During this intervention we have had 5 different social workers which has without a doubt hindered the case being stepped down and closed. Each new worker has had to get to know myself and the children and the case. This is something the children have really struggled with emotionally.
The minutes we receive from meetings are always out of date and the punctuation and grammar is appalling. A recent report read a teacher had said my child had stated she had witnessed me drinking alcohol. The teacher denies all knowledge of this. This one statement in itself could be damaging. Names and dates of birth can be wrong, phone numbers disclosed where they shouldn’t be disclosed. Its not easy for the families who are sitting at home reading these reports about their lives, especially when some parts are simply untrue.
I have been a victim to receiving a letter from social services on a Saturday with jargon such as ‘legal planning meeting’ written. They are terrifying to read and your social worker isn’t there to find out what it means. These letters received on Saturdays could be detrimental to parents with addictions or anxiety problems.
With regards to my personal journey, I have to thank Pat Craven for creating the Freedom Programme. Being a victim of childhood abuse, I grew up to believe it was normal for men to treat women in such a way that I just accepted it. I had no idea the affects of living with domestic violence was having on my children or myself until I completed this programme.  I don’t believe social workers are properly informed about domestic violence and think it would be so beneficial if every social worker had to attend some group sessions and see firsthand what these women have to go through. Its so hard to leave the dominator but its even harder when you have children’s services telling you what to do in order to keep your children on top of everything else. Sometimes it can feel as if childrens services are saying you need to do X Y and Z but they don’t guide you or give you support. It can be a very lonely place being a single Mum with intervention.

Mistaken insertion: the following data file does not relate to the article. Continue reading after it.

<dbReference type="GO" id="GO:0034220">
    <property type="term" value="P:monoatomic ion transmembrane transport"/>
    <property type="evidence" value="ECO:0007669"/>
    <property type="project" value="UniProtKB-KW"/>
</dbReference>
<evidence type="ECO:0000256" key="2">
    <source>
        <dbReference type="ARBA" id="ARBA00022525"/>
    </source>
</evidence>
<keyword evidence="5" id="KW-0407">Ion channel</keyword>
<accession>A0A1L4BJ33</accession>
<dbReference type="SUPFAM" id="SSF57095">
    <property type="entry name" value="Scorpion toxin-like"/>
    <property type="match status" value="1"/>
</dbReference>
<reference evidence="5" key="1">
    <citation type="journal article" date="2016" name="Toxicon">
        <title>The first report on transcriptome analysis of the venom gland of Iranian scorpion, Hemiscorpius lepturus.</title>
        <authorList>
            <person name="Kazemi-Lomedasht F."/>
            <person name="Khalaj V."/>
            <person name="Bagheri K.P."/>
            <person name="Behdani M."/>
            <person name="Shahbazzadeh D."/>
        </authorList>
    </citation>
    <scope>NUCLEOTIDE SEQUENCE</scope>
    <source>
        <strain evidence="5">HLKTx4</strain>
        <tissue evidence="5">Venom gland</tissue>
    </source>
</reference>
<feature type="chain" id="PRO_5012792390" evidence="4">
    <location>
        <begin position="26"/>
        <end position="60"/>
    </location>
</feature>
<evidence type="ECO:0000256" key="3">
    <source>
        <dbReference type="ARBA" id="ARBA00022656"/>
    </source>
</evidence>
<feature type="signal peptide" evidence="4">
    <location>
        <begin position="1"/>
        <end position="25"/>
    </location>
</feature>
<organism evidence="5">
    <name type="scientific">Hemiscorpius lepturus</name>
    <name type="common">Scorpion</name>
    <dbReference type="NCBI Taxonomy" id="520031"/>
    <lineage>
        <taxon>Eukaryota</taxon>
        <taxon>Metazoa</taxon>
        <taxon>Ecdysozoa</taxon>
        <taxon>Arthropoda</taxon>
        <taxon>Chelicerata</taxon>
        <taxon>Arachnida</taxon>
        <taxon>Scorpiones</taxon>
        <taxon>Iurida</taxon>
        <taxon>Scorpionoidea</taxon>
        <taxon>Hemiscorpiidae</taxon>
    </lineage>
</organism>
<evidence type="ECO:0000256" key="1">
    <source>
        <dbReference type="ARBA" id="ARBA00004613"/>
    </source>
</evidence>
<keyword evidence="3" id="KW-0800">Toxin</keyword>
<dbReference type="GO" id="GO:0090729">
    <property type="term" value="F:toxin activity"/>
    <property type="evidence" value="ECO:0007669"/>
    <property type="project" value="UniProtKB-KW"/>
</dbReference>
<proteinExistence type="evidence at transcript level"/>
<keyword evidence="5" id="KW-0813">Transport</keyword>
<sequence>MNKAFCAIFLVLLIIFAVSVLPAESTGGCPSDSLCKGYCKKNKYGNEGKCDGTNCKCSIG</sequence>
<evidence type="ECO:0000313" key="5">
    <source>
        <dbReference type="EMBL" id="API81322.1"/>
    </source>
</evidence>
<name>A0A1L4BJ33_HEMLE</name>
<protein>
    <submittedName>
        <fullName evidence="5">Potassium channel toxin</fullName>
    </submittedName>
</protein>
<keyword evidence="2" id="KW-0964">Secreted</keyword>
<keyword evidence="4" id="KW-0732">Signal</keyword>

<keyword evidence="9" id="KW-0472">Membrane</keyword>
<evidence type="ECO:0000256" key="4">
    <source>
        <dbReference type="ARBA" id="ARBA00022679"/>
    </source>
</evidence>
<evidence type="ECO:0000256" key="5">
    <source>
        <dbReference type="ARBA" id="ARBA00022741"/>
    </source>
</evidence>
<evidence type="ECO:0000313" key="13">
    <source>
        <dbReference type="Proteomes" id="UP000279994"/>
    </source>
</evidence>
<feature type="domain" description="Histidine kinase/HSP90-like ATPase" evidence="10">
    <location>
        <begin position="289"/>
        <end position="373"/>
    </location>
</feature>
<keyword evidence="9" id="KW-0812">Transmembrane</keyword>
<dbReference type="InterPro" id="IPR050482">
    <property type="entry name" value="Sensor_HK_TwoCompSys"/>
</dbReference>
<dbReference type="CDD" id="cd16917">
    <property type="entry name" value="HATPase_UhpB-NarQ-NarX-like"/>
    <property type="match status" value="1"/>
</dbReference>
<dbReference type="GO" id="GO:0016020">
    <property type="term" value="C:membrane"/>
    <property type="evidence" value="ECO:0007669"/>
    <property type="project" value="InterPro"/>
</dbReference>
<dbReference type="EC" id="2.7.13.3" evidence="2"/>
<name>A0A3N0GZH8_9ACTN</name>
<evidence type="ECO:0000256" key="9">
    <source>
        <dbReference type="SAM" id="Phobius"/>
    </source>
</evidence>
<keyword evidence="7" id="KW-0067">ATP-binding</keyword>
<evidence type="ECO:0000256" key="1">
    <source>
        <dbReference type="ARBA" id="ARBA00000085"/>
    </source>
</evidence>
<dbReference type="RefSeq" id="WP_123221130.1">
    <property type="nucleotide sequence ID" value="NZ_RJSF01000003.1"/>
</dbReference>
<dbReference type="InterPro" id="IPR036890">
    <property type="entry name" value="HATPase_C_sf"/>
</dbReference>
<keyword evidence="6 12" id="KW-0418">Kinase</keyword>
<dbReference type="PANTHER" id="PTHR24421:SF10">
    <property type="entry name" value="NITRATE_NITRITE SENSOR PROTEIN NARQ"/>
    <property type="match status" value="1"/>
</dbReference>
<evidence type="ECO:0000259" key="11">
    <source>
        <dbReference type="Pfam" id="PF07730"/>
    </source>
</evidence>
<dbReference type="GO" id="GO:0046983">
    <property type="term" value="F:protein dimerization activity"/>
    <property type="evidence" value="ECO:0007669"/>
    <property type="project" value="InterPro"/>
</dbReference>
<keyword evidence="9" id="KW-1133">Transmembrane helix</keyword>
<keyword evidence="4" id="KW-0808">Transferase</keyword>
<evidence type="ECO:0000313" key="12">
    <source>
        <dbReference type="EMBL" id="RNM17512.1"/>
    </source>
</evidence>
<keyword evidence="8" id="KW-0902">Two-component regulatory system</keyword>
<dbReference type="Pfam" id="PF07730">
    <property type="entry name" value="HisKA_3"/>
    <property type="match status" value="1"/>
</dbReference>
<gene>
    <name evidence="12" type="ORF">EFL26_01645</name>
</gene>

The most difficult part of this is now facing the reality of the domestic violence my children have witnessed (two of them, all their lives) and the fact that all four of them will probably need counseling at some time in their lives.  I now have to work so hard to make sure the same patterns are not followed with regards to alcohol and relationships. 
I am grateful that there is such a service out there to protect our children if parents are not coping.

I am so eager to spread the word about this programme and give people the knowledge they need. I want to help in any way I can. Am I still able to train with Children's services still involved? Am I able to train with a criminal conviction?  (which I received as a result of DV). My daughter is still young but this training will be invaluable to me in the near future. I want to build up as much knowledge and training as I can and do something in the DV field.  

I look forward to hearing from you.